Conciliatory Conservative? McCain and the Issue of Judicial Selection

Article excerpt

Byline: Carl Tobias, SPECIAL TO THE WASHINGTON TIMES

On Tuesday, Republicans in Ohio, Rhode Island, Texas and Vermont voted in the presidential primary. One essential constitutional responsibility that presidents discharge is to "nominate, and by and with the advice and consent of the Senate, appoint" federal judges, including most importantly Supreme Court Justices. Judicial selection has taken on peculiar salience for the next chief executive because the 44th president will probably name multiple justices to the sharply divided Supreme Court. Therefore, it is crucial that voters understand the positions which Republican candidates have taken on appointments.

Judicial selection has figured prominently in Republican Party strategy for federal elections since 2000, mainly because the GOP leadership thinks the issue appeals to its base. The three Republican presidential candidates remaining in the race at the beginning of the week differ minimally in their views on this process. They have recited the Republican litany regarding appointments demanded of every serious contender.

Because John McCain has secured the Republican nomination (and endorsement from President Bush), his judicial selection record warrants more evaluation. Mr. McCain has invoked the conservative Republican Party mantras about the process. For instance, the candidate has stated that "one of the greatest threats to our liberty [and] our freedoms is willful judges who legislate from the bench." He has praised President Bush for naming justices "who strictly interpret the Constitution." Mr. McCain has concomitantly vowed to select judges who interpret the Constitution and laws and do not "impose their own view as to the best policy choices" or become "liberal judicial activists."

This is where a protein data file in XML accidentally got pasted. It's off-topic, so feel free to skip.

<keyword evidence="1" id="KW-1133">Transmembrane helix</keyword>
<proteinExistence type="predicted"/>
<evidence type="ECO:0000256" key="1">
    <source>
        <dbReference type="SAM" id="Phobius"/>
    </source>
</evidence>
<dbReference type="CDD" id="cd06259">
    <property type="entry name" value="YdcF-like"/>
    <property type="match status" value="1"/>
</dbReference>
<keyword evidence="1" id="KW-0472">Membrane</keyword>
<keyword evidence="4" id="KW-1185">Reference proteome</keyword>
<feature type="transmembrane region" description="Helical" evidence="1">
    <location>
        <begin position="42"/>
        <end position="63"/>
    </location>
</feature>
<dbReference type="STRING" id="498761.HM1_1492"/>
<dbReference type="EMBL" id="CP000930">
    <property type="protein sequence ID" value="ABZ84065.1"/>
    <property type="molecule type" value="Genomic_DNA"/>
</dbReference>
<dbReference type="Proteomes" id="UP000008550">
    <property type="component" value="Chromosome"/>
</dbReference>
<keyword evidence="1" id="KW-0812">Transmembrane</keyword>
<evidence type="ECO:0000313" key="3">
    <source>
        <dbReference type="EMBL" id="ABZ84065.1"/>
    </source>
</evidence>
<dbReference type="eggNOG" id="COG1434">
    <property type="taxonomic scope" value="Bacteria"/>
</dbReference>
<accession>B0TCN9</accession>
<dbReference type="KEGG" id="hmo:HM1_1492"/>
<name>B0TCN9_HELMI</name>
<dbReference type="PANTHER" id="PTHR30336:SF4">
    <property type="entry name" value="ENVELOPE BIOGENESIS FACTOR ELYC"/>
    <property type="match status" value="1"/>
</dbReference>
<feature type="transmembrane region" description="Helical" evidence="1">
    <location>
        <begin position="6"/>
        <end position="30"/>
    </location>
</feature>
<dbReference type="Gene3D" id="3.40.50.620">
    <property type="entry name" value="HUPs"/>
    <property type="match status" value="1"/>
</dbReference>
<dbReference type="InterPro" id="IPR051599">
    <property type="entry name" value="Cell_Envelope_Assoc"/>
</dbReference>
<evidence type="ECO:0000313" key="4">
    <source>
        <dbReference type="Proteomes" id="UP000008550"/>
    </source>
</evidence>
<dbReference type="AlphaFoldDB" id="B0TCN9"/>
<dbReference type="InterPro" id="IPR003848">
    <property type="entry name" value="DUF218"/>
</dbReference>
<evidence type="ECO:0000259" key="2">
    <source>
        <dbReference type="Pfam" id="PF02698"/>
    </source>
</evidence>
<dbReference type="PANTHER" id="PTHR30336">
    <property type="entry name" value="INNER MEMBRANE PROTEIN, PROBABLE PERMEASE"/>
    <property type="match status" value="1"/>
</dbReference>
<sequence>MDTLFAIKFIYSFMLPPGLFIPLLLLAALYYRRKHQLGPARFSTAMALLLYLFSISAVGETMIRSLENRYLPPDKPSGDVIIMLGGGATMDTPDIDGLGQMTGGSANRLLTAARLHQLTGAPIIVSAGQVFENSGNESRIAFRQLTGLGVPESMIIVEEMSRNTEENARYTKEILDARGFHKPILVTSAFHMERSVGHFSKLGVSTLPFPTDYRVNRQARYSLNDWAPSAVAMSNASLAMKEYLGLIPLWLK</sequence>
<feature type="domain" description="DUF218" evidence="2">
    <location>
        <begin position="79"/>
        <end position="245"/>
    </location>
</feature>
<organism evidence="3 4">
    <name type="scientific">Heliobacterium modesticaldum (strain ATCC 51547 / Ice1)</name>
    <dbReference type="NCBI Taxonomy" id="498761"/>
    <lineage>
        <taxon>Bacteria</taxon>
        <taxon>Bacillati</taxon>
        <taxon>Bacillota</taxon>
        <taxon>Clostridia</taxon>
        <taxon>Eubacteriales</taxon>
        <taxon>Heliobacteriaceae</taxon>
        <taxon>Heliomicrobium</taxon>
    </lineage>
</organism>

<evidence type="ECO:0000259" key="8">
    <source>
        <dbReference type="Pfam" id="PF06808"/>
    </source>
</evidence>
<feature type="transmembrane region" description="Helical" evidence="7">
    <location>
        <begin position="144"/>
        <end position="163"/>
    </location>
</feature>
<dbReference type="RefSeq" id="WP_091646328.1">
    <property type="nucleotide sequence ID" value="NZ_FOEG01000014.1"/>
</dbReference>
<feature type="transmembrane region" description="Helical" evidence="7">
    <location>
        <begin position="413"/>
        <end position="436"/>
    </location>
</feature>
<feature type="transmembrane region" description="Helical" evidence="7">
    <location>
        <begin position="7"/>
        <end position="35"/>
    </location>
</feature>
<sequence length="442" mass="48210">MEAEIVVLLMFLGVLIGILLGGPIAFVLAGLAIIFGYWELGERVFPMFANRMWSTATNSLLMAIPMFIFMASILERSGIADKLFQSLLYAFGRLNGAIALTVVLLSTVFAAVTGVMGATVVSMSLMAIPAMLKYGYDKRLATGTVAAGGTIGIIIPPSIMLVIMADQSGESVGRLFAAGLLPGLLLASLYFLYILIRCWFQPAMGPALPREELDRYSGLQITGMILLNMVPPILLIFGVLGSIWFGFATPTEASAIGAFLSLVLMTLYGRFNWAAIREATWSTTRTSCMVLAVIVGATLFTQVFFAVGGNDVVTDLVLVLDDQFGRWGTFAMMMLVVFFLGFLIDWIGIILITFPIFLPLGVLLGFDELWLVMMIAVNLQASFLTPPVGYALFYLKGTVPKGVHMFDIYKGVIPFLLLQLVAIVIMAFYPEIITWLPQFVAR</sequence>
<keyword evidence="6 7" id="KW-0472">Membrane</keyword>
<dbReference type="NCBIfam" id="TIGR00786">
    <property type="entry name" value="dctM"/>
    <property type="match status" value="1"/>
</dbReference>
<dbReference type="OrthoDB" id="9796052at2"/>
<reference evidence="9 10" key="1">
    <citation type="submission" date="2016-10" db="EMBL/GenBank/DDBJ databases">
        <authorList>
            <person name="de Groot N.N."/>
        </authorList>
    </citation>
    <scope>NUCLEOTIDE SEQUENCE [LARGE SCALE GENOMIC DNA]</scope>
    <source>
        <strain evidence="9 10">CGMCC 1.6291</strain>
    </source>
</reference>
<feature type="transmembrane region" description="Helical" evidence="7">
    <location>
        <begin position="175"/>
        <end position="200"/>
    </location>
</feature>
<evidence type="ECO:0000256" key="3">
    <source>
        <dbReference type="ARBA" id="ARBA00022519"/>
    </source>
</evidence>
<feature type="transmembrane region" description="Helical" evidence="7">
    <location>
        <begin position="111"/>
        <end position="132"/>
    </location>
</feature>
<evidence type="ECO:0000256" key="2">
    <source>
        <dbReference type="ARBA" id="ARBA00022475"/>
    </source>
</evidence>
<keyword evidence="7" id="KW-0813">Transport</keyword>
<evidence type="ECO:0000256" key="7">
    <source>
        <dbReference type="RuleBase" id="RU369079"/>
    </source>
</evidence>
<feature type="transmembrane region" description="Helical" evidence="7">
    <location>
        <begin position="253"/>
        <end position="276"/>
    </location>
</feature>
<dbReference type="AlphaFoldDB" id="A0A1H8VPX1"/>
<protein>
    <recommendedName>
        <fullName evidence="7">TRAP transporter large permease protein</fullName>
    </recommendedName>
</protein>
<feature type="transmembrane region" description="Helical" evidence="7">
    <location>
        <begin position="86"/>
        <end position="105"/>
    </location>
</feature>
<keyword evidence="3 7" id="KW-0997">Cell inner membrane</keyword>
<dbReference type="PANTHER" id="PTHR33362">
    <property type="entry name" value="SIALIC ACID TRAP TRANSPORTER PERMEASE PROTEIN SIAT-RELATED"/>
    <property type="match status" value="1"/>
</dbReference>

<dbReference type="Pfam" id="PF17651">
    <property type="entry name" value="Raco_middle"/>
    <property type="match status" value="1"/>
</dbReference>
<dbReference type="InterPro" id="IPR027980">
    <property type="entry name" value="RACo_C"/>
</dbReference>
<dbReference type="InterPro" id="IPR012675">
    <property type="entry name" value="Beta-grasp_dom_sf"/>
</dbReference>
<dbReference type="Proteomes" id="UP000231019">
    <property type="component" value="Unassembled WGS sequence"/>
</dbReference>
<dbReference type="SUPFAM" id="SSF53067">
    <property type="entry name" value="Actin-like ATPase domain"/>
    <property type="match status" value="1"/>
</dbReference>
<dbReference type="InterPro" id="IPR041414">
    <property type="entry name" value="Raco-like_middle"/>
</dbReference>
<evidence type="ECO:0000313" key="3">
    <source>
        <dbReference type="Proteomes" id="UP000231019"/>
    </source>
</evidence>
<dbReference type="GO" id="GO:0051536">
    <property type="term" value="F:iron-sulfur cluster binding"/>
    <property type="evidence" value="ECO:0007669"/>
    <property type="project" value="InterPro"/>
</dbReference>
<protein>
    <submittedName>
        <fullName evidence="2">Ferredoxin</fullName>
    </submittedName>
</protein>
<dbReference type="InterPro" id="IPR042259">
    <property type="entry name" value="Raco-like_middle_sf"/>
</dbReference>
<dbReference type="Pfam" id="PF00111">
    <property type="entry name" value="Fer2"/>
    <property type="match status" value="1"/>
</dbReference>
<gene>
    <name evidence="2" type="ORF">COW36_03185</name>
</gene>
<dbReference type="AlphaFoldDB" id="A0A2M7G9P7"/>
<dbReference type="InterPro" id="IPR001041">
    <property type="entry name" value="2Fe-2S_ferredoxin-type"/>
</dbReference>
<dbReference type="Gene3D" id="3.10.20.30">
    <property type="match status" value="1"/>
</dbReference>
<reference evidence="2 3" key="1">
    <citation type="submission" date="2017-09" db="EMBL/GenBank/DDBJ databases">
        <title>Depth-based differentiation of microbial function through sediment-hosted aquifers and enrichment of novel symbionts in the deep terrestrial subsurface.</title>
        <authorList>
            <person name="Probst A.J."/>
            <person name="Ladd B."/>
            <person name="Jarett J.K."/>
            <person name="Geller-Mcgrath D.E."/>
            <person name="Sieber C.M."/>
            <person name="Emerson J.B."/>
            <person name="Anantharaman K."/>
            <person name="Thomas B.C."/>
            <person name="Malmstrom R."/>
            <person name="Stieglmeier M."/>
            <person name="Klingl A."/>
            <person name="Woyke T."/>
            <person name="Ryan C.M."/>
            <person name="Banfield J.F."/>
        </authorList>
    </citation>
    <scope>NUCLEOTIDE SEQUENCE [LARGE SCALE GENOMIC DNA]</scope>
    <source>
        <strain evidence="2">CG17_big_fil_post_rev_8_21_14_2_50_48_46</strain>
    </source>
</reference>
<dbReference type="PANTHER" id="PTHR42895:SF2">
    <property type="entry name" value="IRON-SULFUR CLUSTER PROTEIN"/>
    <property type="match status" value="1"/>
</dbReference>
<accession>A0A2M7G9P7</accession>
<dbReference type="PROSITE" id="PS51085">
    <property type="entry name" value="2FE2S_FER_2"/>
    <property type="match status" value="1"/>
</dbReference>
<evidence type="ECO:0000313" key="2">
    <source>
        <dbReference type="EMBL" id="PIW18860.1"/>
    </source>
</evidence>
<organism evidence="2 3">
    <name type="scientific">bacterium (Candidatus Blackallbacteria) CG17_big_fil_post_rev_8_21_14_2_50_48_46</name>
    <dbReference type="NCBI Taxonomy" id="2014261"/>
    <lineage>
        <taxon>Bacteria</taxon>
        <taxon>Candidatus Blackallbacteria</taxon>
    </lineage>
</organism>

Mr. McCain has also taken the mandatory pledge to nominate Supreme Court justices who closely resemble Chief Justice John Roberts and Associate Justices Samuel Alito, Antonin Scalia and Clarence Thomas. For instance, the candidate observed that he had "strongly supported John Roberts and Samuel Alito for the Supreme Court," saying they had demonstrated fidelity to the Constitution. And "that is why I would seek men and women like them as judicial appointees," Mr. McCain added.

Numerous conservatives attack Mr. McCain for helping fashion the "Gang of 14." This collection of senators' 2005 effort stopped the Republican majority from setting off the "nuclear option" that would have prevented filibusters of judicial nominees. …